The abecedarium has a long literary history, and some of its best-known examples, such as Ambrose Bierce’s Devil’s Dictionary or Gustave Flaubert’s Le Dictionnaire des idées reçues, play with the form’s implied authority for purposes of satire. Recently Matt Bell’s Cataclysm Baby used the template to convey hellish fragments of an environmental dystopia. Suzanne Scanlon, author of Promising Young Women (2012), turns to a woman’s experience in contemporary America and offers a probing and artful inventory in Her 37th Year, An Index (Noemi Press, 161 pages).
It’s a thought-provoking book, and all the more interesting because this index not only exploits the energy of brief, punchy entries and their cumulative effect (here, the dissection of an artistic sensibility, mainly regarding sexual politics). Scanlon also tells a story. There’s a plot here, or a number of plots, circling the narrator’s 37th year, from which emerges the story of her life.
Her 37th Year speaks of love and aging and mental breakdown; parenting and teaching and a lifetime of reading; New York City and the hunger for faith. Scanlon jettisons the conventions of scene-setting, time transitions and other dutiful atmospherics (the tedious “weather report” techniques that encumber much realistic storytelling) and achieves something sharper-edged and less predictable. You could even make a case that this mode is more “realistic” than conventional realism because it feels more lived. Here’s a representative entry:
“DISCOURSE (see also: Desire, Love, (M)essay, Revolution and You), I don’t want to write a mommy narrative or a menopause narrative. As Eileen Myles said, I want to… [be] punk about aging. I won’t fit into what is allowed. I want to be messy, to be here. Where I am, which is a mess, feels honest. A friend says, “You’re a hot mess.” I won’t create that archetype. I want to deny the arch. I don’t want to become a power woman, masculinized, my hair done. What they’ve created: nymphet cougar mother-in-law dame. No, I want to be punk about aging, punk about gooey mothering, punk about turning thirty-eight, thirty-nine, forty.”
Never mind the bollocks, to be sure, but clearly there’s more going on here than reflexive nay-saying or the visceral pleasure of rebellion. This narrator is still seeking connections and trying to make sense with respect to other writers and her local frame of reference. Many entries in this book are in fact a kind of conversation, addressed to “you” and inviting questions, in effect undermining the authority of the lexicon but in a way which is significantly different from precedents of satire. Rewind, repeat: “I want to deny the arch.”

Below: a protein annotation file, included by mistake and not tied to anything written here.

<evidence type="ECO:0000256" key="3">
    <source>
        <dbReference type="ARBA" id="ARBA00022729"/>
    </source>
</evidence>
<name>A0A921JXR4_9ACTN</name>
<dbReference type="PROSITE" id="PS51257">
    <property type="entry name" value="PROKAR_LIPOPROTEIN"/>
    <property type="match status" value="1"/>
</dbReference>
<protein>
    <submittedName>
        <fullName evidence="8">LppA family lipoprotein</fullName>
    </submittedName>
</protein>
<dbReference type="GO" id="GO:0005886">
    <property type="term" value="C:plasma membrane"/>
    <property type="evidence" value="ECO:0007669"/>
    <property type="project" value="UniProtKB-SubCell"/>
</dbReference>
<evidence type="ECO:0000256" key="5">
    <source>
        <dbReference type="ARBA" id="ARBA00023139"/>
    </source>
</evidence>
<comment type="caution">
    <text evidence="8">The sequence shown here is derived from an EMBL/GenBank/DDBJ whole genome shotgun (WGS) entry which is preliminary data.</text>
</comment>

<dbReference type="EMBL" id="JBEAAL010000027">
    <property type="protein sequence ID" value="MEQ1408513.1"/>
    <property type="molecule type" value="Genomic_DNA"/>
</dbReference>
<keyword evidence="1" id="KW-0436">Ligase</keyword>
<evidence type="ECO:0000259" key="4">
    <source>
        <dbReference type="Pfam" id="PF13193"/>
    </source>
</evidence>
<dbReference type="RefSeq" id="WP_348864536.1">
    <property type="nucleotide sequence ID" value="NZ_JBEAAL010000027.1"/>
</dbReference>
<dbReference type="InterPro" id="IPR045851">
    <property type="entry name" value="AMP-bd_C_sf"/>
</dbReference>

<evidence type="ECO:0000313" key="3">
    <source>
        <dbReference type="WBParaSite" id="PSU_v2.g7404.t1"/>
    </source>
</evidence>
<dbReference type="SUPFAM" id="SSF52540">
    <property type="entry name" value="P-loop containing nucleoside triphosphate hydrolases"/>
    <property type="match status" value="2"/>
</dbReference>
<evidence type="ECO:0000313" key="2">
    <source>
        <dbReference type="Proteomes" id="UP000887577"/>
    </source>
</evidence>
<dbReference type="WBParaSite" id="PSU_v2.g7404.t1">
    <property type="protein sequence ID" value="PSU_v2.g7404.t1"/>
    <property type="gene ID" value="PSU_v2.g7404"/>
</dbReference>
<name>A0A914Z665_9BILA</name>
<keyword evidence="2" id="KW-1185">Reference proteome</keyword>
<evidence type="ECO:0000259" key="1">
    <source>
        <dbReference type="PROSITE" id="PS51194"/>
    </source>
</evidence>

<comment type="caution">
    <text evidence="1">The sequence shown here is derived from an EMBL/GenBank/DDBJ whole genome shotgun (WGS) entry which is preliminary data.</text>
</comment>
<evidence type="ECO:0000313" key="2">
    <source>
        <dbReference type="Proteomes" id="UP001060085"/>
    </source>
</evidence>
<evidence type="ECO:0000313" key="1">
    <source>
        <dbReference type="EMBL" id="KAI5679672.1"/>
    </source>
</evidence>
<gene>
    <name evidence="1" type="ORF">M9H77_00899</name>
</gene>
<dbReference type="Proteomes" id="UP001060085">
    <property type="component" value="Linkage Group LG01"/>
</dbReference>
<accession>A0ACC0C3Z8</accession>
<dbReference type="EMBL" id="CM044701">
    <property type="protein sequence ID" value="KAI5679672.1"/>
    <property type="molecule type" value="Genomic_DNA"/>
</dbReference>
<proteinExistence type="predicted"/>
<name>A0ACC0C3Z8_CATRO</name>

“PREEXISTING FORMS (see also: Bidart, Frank), as in, ‘We fill pre-existing forms and when we fill them change them and are changed.’ It will occur to you: you are the one now, the wise one, the one to tell the young girl, with an arm fully extended, ‘I am worried about you.'”
Although many cross-references in Her 37th Year help the reader construct a story arc (about the narrator’s job or her relationship with “the man in boots” or with her child, Magoo), some entries are allusions to knowledge beyond the text. For instance, the citation above directs the reader to Frank Bidart, but a quick look in the “B” section offers no such entry. It is up to the reader to do the job, to participate in the construction of this world. This active engagement is an important part of Scanlon’s method.
Other citations or allusions include Woolf, Sontag, Beckett, Butler, Lacan, Weil, Plath, Ionesco, Cioran, Nin, Larkin and Ginsberg—to mention a few. In other hands, such persistent name-dropping could be irritating but Scanlon generally avoids this pitfall because her narrator does not preen. The tone is unpretentious and unafraid to include the awkward and personal.
“LONGING (see also: Questions), I hate longing but I must not really because I am so good at it. You may feel connected to a former loneliness, an old friend.”
This is not the note of someone satisfied with a pose. And this affirmation of desire, which is often antithetical to “being cool,” is the source of much of the novel’s appeal and what keeps the reader turning the pages. Honesty has built-in dramatic tension. At heart, Her 37th Year depicts a person trying to live an examined life.
A few entries are rather elliptical (for this reader, at least) but Scanlon is never cloying and her gift for condensation, for pith, is impressive. The entry to POPO MARTIN refers to mental patients as “chemically-induced stoics”; in FIREWORKS, we read, “If this is happiness, I’ll take it, a girl thinks, me.” Part of the entry for DISTURBED, THE, reads like a précis of the author’s sensibility:
“What we mourn is the idea of our teacher, the one presented in the speech to the graduates. The one who knew what it meant to be a good person, even if he was not able to be that person. For most of us, this is as good as it gets. Aspiration. Recognition. Searching, striving for that impossible thing. To fail regularly.”
Her 37th Year succeeds, by dint of its unflinching sense of precarity, its polyvalent musings and its intense prose. The unleashed energy of its formal rigor is idiosyncratic in the best sense. There is more here—an attentiveness to experience, to being consciously alive in this world—than one finds in most fat realistic novels. It is also a salutary reminder of how much a good book is not simply about something; it is something, staking out its own territory.
–Charles Holdefer, author of Back in the Game, 2012